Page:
Worth a Thousand

Instagram: worthathousand_hunterian

“A picture is worth a thousand words.”

We’ve all heard this common saying, but is it true? Recent research shows that words and images are increasingly linked to each other, that text and pictures can actually work together to create powerful meanings—and that social media sites might be a perfect, modern platform to showcase this  balance.

‌‌‌an anatomical drawing by Pietro da Cortona, 1618. the image is of a seated male, with anatomical detail of bone muscle and nerves.  The figure holds a mirror to his side and the image in the mirror depicts a head tilted backwards, revealing anatomoical detail of the neck and jaw.The social media platform Instagram had once been widely viewed as a place for selfies and scenic sunsets. However, many people do not realize that it is increasingly becoming a place to share artwork, poetry, and music. Due to its popularity among all ages of the public, Instagram is a key tool for increasing social engagement and discussion, uniting different spheres of art. My project is creating an Instagram art gallery featuring pieces from The Hunterian and the University of Glasgow’s Special Collections,  related poetry. In four series of posts, I will endeavor to show the relationship of words and images to create nuanced discussion. Each series will feature a different form of visual art:

  1. anatomical ink sketches by Pietro da Cortona in 1618
  2. a Greco-Roman funerary urn in a series of 9 combined posts
  3. photographs of Glasgow life and landscapes
  4. famous marginalia that have survived through the centuries.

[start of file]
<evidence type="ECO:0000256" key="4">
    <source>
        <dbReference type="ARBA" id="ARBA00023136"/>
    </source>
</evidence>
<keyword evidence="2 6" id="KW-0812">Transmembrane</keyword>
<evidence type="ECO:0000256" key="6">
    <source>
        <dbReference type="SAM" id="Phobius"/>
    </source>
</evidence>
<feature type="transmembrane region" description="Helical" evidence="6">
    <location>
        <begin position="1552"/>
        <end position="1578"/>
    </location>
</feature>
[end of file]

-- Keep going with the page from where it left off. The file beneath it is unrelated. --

It can be so easy to assume our own beliefs when looking at an image, creating a one-sided story without ever learning multiple perspectives. Therefore, each series will be accompanied by poetry of a similar topic or theme, words that bring the images to life while forcing us to question our own assumptions. I will also ask a couple of short questions below each post to engage our global audience. By discussing with each other in the form of comments and questions, we as users can make art into a living, breathing space. We can learn from each other and these centuries-old artworks, using technology to expand our conversations across the globe.

Throughout this project, I hope to link images and words in harmony, not privileging one over the other, but using both to weave new meanings for art. Most of all, by engaging with the public, I hope that the impact of our words—and even visual text like emojis, likes, and follows—can also be “worth a thousand”.

 

JuEunhae Knox, PhD Researcher in English Literature

JuEunhae’s research, “Forking Hashed Lightning”, will examine trends in Instapoetry and Poe(t/m)-tagging in Light of Naturalism and New Labour.  Along with contemporary theoretical analysis, her thesis will examine case studies of poets and their works commonly tagged on Instagram, particularly Dickinson, Angelou, and Thomas, as well as Instapoets like “r.z.poetry.”

 

Image: "Man & Mirror", Pietro da Cortona, 1618. MS Hunter 653 tab. 11  Reproduced with permission of University of Glasgow Archives & Special Collections